Can interfaith leadership foster greater equity for the health of communities of color? Racial inequities exist in American healthcare, with devastating effects on Black and brown communities. From disproportionate rates of infection and death in the pandemic, to chronic illness, maternal mortality, and mental health care, our nation will not be well until racial health disparities are addressed. Interfaith leaders have a radar screen for religious identity, taking seriously how one's worldview informs understandings of life and death and healing. Join field leaders to explore the relationship between worldview, race and health.
Moderated by Janice D'souza, a policy and qualitative researcher with a focus on sexual reproductive health and religion. She is an Evaluation Coordinator with the NYC Department of Health.
Shaunesse’ Jacobs is a native of Shreveport, LA who is currently in her third year of PhD program at Boston University School of Theology. She is specifically engaging with the public health crisis of black maternal mortality and anti-Asian sentiment during the COVID-19 pandemic.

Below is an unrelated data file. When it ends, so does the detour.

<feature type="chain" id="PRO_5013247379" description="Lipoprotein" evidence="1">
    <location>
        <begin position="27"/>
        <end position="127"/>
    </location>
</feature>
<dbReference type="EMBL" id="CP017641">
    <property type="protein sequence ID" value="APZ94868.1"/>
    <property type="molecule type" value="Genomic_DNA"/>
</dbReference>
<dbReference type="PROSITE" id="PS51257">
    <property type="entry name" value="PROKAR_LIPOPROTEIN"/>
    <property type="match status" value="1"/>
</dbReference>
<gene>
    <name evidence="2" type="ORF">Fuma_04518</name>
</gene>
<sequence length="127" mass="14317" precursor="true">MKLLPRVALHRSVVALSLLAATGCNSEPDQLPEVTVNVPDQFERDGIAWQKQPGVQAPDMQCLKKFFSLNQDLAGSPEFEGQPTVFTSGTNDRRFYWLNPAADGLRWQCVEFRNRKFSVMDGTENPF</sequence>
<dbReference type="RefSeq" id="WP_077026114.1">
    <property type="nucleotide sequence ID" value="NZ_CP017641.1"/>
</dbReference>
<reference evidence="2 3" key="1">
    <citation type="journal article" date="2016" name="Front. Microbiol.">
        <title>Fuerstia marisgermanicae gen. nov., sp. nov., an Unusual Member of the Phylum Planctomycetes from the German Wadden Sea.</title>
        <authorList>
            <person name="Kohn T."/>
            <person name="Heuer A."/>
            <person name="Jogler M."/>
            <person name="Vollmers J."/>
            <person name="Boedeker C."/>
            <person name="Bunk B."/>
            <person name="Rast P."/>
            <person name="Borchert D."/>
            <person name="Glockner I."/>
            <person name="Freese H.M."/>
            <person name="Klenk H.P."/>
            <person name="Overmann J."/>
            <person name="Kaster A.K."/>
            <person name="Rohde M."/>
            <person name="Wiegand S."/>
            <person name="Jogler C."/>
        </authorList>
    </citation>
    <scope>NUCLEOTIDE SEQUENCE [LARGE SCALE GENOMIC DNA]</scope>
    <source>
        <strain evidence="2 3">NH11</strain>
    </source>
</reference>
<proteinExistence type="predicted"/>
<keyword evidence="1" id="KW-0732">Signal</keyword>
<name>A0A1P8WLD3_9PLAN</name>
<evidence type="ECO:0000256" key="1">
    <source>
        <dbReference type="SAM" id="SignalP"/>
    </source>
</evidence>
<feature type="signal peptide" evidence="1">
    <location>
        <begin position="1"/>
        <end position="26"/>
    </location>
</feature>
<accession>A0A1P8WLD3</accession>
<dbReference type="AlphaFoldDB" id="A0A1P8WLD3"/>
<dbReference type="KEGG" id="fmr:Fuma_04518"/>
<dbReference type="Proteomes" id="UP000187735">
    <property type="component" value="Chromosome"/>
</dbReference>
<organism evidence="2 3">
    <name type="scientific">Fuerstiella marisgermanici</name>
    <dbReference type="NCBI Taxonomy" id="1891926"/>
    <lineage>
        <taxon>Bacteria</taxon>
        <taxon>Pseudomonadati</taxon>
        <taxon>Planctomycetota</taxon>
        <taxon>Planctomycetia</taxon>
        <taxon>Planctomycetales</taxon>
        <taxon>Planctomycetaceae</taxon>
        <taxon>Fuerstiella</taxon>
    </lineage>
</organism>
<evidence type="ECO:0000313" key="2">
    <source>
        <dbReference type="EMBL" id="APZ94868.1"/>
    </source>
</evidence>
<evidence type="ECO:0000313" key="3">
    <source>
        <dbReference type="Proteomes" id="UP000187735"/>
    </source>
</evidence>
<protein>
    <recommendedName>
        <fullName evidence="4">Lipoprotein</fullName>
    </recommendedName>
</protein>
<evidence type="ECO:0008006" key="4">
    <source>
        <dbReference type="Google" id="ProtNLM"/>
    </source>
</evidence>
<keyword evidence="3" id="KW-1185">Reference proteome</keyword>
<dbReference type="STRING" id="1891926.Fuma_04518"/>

Kamilah A. Pickett is racial equity trainer, public health advocate, artist and abolitionist. She has focused her professional career advocating at the intersections of health, race and justice and is particularly passionate about nurturing the physical, mental, social and spiritual wellness of the Black Muslim communities that have nurtured her.
Kimberly T. Arnold, PhD, MPH is a National Institute of Mental Health Postdoctoral Fellow in mental health services research, implementation science, and academic-community partnerships at the University of Pennsylvania Center for Mental Health. She is a board member of the Black Church Food Security Network.
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